Since it is not possible to detect any differences whatsoever by setting the motherboard to stock temperatures we decided to test the motherboard, at the maximum oc possible with our processor, 3.9GHZ focusing in particular on the differences recorded with different memory clocks.
As we have already clarified in our review dedicated to Ryzen, given the interconnection between memory speed and system bus (infinity fabric) the speed of the memories is fundamental to obtain better results in benchmarks and games. Especially for The Witcher 3 we have observed variations of even 10 FPS in the passage from the frequency 2133 MHz to 2667 MHz. More than on the maximum results, however, which in real life leave the time they find, the real improvement we have observed in the average frame rate that has become much more stable, unequivocally testifying how the Ryzen platform prefers very fast memories.
Among the titles used for the tests, GTA V it is perhaps the one that puts the processor under stress the most. In all situations, Ryzen 7 1800X is flawless, demonstrating great stability even in average frame rates that significantly improve by increasing the speed of the RAM
The Witcher 3 it is particularly interesting for the purposes that interest us here, because it is the confirmation of what we have also verified in the test with AIDA64. The performance of the 1800X and, in general, of all the products of the Ryzen 7 family are influenced in a decisive way by the speed of the memories. While on other products such as Intel's 7700K this difference is much less marked (probably due to the high frequency of this processor), on Ryzen using memory with high frequency and low timings is a must. Too bad that, to date, not all ram are able to exceed the 2666Mhz threshold.
I / O Benchmark
In this series of tests carried out with Atto Disk Benchmark and Crystal Disk Mark we tested the performance of the two disks on our machine, the 960GB Samsung 256 EVO NVMe and the 256GB HyperX Savage SSD:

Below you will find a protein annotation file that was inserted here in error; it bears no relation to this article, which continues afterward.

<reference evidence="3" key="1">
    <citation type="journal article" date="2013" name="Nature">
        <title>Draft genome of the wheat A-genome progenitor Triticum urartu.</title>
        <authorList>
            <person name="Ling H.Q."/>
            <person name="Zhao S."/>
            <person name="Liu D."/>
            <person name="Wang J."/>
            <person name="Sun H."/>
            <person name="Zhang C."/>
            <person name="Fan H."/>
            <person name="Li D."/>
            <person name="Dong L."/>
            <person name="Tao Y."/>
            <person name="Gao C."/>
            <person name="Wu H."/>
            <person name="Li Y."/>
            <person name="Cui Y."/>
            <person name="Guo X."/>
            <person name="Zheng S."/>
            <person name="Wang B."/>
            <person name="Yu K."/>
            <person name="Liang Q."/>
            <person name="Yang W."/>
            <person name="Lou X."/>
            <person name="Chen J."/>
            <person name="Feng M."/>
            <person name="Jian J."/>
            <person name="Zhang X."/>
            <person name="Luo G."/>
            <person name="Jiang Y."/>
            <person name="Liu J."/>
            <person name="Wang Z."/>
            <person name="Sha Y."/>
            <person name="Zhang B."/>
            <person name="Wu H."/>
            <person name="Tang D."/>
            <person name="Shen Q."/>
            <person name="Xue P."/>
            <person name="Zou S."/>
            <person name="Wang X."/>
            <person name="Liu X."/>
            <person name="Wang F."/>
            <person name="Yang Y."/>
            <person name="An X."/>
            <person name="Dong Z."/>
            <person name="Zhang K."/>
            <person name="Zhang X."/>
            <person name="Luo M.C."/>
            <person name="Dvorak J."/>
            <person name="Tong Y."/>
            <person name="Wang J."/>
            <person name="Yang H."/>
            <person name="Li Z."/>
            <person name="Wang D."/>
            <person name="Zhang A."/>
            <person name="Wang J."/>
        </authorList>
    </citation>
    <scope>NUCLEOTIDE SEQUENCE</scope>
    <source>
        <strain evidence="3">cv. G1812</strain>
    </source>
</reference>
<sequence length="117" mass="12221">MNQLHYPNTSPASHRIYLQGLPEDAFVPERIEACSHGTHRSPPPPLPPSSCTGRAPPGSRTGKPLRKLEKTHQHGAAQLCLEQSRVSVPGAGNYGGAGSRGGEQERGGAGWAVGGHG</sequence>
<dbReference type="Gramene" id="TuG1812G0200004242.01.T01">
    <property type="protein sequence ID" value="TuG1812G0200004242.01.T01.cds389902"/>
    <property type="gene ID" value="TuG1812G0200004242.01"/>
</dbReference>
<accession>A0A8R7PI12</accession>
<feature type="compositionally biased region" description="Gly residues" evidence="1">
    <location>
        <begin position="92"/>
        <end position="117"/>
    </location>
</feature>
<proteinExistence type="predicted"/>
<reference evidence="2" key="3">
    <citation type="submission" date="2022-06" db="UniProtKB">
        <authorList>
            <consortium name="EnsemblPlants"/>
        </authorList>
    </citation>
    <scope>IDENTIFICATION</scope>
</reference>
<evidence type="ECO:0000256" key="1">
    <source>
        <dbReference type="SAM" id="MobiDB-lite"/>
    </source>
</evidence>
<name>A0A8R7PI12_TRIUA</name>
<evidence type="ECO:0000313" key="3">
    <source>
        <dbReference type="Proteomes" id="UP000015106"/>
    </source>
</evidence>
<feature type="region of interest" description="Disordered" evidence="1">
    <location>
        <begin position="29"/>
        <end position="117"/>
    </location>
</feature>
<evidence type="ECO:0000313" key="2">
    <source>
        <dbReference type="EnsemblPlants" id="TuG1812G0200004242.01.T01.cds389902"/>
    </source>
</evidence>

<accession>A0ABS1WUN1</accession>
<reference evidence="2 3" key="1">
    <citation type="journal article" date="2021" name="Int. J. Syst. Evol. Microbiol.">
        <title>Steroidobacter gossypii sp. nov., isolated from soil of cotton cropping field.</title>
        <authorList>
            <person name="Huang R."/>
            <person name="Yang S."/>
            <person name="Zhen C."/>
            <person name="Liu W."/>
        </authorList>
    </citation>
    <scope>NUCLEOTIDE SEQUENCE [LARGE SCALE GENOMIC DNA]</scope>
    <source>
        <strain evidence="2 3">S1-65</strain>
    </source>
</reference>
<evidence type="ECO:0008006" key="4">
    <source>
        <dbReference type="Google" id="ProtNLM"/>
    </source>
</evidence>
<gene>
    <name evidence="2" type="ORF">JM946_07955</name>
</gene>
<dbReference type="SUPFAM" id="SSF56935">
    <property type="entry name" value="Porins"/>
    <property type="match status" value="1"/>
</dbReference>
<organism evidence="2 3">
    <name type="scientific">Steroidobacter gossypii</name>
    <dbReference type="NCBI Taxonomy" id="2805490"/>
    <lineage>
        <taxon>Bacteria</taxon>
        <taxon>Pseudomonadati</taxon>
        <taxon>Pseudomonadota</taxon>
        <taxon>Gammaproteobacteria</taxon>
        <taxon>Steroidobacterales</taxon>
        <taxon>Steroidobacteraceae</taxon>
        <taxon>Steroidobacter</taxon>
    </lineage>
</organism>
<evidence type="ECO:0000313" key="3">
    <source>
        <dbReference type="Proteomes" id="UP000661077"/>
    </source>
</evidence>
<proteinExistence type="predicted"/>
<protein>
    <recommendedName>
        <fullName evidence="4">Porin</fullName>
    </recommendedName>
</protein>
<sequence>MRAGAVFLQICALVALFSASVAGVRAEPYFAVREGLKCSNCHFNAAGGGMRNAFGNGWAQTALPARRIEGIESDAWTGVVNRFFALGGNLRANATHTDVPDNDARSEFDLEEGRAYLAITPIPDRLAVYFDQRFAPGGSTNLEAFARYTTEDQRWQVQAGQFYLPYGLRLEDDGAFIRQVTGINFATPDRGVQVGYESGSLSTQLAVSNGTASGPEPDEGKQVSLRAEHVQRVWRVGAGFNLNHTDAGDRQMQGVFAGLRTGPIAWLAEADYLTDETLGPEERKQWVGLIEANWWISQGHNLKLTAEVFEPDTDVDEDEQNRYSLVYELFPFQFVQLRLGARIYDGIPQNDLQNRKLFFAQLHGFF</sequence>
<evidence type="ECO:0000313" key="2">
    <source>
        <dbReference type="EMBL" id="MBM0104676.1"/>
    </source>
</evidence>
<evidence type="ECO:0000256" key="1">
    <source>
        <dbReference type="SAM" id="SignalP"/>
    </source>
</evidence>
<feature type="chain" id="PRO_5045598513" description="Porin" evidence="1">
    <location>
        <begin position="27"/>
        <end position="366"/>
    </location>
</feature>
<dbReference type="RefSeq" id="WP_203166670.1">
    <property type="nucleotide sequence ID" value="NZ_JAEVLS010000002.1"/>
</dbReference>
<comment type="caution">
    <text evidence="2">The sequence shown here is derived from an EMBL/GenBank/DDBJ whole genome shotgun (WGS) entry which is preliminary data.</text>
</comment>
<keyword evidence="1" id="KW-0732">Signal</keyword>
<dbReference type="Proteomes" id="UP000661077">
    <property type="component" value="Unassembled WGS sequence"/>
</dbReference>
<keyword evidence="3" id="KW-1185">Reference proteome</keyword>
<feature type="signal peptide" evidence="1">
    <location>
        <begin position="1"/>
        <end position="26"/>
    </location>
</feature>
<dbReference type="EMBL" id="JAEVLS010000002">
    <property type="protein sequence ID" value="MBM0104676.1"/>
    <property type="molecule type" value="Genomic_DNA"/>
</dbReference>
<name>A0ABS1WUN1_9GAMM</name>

ACT DISK BENCHMARK Samsung 960 Evo NVMe
ATTO DISK BENCHMARK HyperX Savage 256Gb
CrystalDiskMark Samsung 960 Evo NVMe
CrystalDiskMark HyperX Savage 256Gb
With a multiplier of x39 for the processor and a voltage set at 1.35v, the processor consumptions are in full load around 129W of total package compared to 95W in the stock version, performance increases significantly with a percentage increase that reaches 30% in more frequency sensitive programs and in games. The increase in performance corresponds to a completely acceptable increase in temperatures, never exceeding the 57th of the processor in the AIDA64 stress test (with Stress FPU activated) with 40 ° for the motherboard and coming to touch i 61st in PRIME95 and SuperPI for the processor and 44 for the motherboard. Lowering the voltage to 1.29375v, the lowest value that allowed us to keep the machine stable, we observed a decrease in the temperature of the 39 ° motherboard and that of processor up to 51 ° with FPU stress activated, e 49 stress-free FPU in full load.
These data are frankly more than positive, considering that in our test with the Gigabyte AB350 Gaming 3 the temperatures had touched 70 ° in the PRIME test.
Conclusions and judgment
La ASROCK Fatal1ty AB350 Gaming K4 it is a card that surprised us from many points of view. First of all, the number of connections is above the average of other cards of this type with dual PCIe X16 one of which is reinforced in steel, dual NVMe controllers e USB type-C ; the overclocking capabilities, despite as we have seen some data plate a little too optimistic, are certainly very good thanks to the excellent workmanship of the circuitry, even overabundant with double inductors in parallel, which allowed us to overclock our processor with absolute peace of mind up to the physical limits of the CPU. We were also very surprised by the temperatures, which turned out to be much lower than the average of products in the same market segment. If we want to find a flaw, we can include RAM support that is not exactly large (but expanding with the last AGESA BIOS 184.108.40.206a), which in any case allowed us to bring our DDR4 Corsair Dominator to 2667Mhz with CL13 timings. Attractive also from an aesthetic point of view, the ASROCK Fatal1ty AB350 Gaming K4 is offered at a very competitive price (the street price is around 90 euros) which allows us to promote it and recommend it to everyone.